Officials at the National Bank of Ethiopia (NBE) are drafting a new directive to set new requirements needed to establish a mortgage bank in Ethiopia.
It is a move taken following a plea by industry insiders, who have been calling for the introduction of separate rules for the establishment of specialized banks.
Since last year, the central bank has licensed five commercials banks, of which, two provide fully-fledged interest free banking service.
Goh Bank is the only self-proclaimed specialized financial institution that has joined the industry as “a mortgage bank” last year, though it is licensed as a conventional bank by the regulatory body.
Frezer Ayalew, Bank Supervision director, confirmed to The Reporter that a committee has been formed to draft the new directive to govern mortgage banks.
“It is going to address how we are going to incentivize those interested to join the financial sector as a specialized bank,” said Frezer.
The directive is expected to explicitly address requirements needed to form a mortgage bank. Officials believe it should be treated differently from the conventional ones, as its business model is distinct from others.
“A study is underway to decided how mortgage banks should operate,” said Solomon Desta, vice governor of the NBE.
Industry insiders welcomed the move by the central bank to separately license specialized banks.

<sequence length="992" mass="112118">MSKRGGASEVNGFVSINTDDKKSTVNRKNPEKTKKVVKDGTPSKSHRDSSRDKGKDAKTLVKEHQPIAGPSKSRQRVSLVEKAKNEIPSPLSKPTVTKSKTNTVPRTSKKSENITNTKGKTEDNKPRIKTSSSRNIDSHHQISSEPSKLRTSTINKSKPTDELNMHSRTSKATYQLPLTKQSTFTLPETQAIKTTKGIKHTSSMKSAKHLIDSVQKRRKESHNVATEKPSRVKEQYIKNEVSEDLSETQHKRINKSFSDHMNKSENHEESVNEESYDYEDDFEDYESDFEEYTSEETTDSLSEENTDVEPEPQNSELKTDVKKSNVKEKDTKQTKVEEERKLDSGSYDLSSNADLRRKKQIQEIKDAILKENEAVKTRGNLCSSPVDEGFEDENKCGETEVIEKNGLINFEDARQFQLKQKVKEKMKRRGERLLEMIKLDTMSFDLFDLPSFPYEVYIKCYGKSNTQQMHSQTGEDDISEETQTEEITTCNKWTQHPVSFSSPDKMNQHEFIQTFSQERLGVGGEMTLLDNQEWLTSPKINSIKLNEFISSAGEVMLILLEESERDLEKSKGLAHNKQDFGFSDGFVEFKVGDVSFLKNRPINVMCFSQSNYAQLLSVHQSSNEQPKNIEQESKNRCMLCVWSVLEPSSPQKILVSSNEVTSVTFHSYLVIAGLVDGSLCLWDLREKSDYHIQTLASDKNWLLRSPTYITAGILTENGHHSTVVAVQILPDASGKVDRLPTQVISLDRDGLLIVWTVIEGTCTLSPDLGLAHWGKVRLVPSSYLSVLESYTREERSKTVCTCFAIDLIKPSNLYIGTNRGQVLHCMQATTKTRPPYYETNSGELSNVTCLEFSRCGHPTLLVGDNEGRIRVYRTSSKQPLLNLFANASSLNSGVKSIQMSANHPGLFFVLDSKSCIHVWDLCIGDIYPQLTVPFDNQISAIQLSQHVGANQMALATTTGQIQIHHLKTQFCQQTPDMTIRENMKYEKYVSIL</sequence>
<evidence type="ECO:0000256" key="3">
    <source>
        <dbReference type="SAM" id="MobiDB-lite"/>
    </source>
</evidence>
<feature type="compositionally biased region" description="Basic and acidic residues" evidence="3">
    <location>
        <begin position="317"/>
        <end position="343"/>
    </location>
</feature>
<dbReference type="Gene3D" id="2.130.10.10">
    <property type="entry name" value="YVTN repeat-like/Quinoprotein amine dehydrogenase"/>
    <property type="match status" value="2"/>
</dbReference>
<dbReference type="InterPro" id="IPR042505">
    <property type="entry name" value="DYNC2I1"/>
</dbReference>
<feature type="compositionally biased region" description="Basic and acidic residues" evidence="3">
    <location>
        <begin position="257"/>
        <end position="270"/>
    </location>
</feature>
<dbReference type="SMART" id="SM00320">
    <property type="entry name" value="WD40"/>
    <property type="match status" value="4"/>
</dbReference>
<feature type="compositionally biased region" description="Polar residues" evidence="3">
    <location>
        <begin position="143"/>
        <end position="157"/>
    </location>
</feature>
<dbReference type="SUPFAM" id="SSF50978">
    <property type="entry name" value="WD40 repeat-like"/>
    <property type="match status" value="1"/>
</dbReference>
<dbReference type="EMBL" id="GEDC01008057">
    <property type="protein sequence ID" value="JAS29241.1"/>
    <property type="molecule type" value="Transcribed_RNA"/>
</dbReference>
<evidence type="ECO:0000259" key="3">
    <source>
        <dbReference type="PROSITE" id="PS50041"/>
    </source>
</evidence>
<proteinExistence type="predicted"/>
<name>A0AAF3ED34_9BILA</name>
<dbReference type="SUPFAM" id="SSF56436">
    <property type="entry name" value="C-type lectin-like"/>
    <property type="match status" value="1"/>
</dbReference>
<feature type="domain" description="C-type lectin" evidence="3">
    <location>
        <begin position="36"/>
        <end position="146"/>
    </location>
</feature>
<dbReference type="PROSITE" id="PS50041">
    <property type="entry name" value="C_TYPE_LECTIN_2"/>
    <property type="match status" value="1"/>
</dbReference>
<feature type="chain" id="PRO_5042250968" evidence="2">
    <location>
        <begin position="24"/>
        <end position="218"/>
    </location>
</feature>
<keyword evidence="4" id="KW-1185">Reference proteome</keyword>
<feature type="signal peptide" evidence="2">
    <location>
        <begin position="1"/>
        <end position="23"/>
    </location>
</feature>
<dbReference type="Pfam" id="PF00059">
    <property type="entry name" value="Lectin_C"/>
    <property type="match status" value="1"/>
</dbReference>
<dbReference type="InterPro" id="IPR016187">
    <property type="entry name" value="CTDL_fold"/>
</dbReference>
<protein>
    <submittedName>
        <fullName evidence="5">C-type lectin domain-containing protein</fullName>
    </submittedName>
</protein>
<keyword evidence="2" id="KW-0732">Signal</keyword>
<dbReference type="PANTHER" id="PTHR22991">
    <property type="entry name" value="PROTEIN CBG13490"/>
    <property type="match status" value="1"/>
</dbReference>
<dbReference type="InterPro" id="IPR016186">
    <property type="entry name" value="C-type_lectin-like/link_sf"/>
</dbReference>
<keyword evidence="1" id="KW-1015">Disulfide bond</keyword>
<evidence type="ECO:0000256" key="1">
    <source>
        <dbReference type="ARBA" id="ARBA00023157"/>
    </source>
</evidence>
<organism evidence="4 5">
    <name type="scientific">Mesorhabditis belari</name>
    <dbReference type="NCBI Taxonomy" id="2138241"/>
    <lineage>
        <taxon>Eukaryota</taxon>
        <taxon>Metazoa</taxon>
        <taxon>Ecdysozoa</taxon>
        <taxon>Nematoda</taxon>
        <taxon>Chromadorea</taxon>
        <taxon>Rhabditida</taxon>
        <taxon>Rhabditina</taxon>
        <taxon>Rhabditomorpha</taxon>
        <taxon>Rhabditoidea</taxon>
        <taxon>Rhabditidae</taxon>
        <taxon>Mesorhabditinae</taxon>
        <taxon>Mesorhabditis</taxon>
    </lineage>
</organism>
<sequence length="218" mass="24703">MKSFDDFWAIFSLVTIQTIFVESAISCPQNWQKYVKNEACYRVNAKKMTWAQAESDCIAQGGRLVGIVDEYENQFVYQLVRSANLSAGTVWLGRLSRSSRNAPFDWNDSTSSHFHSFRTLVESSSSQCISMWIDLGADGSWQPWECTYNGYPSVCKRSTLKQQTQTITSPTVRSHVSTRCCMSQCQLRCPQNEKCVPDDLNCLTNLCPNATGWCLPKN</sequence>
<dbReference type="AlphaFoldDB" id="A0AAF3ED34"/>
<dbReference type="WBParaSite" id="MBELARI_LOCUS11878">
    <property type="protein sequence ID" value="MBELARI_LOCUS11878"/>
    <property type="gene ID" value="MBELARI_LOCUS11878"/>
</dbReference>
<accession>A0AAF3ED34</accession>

“We have been pushing for the introduction of a new directive and the starting of the draft process is a step in a right direction,” said Mulugeta Asmare, founding president of Goh Bank, which joined the financial industry with a paid-up capital of 521 million birr.
Promotors who are in the process of involving in this line of business are also hopeful the new directive will ease the stringent rule, which requires a paid-up capital of five billion birr to establish a bank.
“A mortgage bank has a different business model and they provide long-term financing to clients, in contrary to how conventional banks operate,” said Zemedeneh Nigatu, an investment consultant and one of the promoters of Selam Bank.
According to Zemedeneh, incentivizing mortgage banks to flourish in Ethiopia will address the housing demand in Ethiopia.
“The major obstacle preventing individuals from buying a house is the lack of finance, which can be addressed if the new directive eases the business climate for mortgage banks,” Zemedeneh added.
The banking industry is tightly regulated by the central bank, which has increased the paid-up capital requirement to establish a bank from half a billion birr to five billion birr since last year.